Prejudiced attitudes towards minorities have not gone away as a result of equality legislation they have just been privatised, new research by the University of Sheffield has revealed.
The study, which looked at attitudes towards minority groups and legislation in the UK, identified widespread hostility towards laws and regulations which were viewed as unfairly privileging minority groups.
It found that people alter how they relate to others in public, out of an obligation to comply with the law rather than because they believe in or accept the values enshrined in it.
Many of the respondents claimed their 'true' opinions about minority groups could only be freely voiced in the private setting of their home amongst people they trust where they are immune from legal constraints and the expectations of society.
The research also offers a new angle to understand the rise of populist parties like UKIP.
The majority of those asked in the study acknowledged they know little about the specifics of The Equality Act 2010 but expressed hostility to the form and content of the equality law which they dubbed 'political correctness.'
The research revealed a perception that behaviour in public is regulated and controlled by equality legislation. This was seen as restricting natural or normal ways of behaving in public space.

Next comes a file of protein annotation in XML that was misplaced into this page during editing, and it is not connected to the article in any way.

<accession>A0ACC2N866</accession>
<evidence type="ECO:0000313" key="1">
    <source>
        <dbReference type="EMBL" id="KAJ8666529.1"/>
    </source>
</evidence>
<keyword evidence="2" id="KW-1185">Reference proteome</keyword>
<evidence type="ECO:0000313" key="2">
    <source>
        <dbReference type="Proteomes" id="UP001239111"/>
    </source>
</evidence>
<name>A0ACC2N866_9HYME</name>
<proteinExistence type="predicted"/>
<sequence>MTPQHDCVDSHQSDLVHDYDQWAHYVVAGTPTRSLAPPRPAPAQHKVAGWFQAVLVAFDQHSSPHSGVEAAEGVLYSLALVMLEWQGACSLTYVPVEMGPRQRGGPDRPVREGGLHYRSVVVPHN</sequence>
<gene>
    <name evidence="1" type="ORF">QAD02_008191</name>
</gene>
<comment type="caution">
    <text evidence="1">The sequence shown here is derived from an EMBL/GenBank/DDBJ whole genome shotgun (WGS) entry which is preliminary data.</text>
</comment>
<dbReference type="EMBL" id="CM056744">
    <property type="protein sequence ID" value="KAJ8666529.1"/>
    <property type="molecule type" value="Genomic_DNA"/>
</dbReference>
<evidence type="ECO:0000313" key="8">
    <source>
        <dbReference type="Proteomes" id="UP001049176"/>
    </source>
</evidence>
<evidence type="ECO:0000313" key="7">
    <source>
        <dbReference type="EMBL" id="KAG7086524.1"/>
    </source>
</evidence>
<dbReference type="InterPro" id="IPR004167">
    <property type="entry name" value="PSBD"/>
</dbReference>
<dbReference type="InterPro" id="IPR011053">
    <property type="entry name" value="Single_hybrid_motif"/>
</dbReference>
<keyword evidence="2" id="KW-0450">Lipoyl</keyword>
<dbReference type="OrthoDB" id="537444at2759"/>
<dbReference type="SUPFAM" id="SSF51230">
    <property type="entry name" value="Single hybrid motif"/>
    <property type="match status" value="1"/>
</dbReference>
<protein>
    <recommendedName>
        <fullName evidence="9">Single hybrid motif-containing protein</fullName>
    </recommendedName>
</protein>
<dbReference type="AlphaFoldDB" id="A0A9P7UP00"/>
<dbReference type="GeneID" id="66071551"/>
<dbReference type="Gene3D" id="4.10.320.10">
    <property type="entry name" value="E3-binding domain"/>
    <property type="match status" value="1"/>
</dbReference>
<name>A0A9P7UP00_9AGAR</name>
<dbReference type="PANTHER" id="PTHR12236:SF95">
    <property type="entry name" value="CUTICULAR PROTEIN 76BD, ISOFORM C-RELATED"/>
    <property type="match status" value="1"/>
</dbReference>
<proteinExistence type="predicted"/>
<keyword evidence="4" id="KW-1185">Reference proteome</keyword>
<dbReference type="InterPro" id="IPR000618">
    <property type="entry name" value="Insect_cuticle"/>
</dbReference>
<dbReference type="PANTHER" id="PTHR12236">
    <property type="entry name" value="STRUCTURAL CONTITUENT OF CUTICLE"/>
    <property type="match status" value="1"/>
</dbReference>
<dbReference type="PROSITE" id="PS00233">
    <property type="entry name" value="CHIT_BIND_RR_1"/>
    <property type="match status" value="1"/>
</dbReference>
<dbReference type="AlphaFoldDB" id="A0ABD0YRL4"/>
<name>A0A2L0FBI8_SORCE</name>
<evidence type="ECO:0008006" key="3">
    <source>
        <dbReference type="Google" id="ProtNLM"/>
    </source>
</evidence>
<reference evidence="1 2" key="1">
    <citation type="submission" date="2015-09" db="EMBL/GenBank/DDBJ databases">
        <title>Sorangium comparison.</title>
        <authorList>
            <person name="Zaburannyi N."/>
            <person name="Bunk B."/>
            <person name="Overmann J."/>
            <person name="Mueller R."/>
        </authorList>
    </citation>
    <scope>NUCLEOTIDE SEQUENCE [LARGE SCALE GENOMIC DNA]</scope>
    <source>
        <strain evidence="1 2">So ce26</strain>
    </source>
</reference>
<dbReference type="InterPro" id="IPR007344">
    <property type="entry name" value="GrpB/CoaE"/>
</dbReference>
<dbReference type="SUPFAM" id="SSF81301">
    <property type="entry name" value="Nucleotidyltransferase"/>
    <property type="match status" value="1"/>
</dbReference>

The workplace was named as an area where people viewed these forms of regulation as being particularly prevalent and feared expressing prejudice there because of the risk of legal sanction or disciplinary action. It was also felt these forms of legislation unduly privileged minority groups.
Author of the report, Professor Gill Valentine, Pro-Vice-Chancellor for the Faculty of Social Sciences said: "Equality legislation produces an expectation that the UK has a progressive and cosmopolitan public culture yet rather than prejudiced views disappearing, as a consequence of the obligation to comply, it is just changing its form. Blatant public expressions of intolerance are becoming less commonplace but privatised and discrete forms of prejudice persist. A privatisation of prejudice is taking place."
The research says this causes problems for both those who the legislation seeks to protect - because it makes it more difficult to expose and challenge prejudice views - and for those critical of the social expectations equality legislation creates, because it breeds a sense of anger and frustration that their views are being silenced in public by the law.
The study claims the privatisation of prejudice provides fertile ground for anti-immigration parties such as UKIP with disaffected members of society, unable to express their anxieties about minority groups in public because of what they perceive as 'political correctness,' doing so through the ballot box instead.
The research is based on in-depth multi-stage qualitative research involving 30 individual case studies from a range of social backgrounds.
Explore further: Race bigotry falling in Britain
The full brief relating to this research is available at livedifference.group.shef.ac.uk/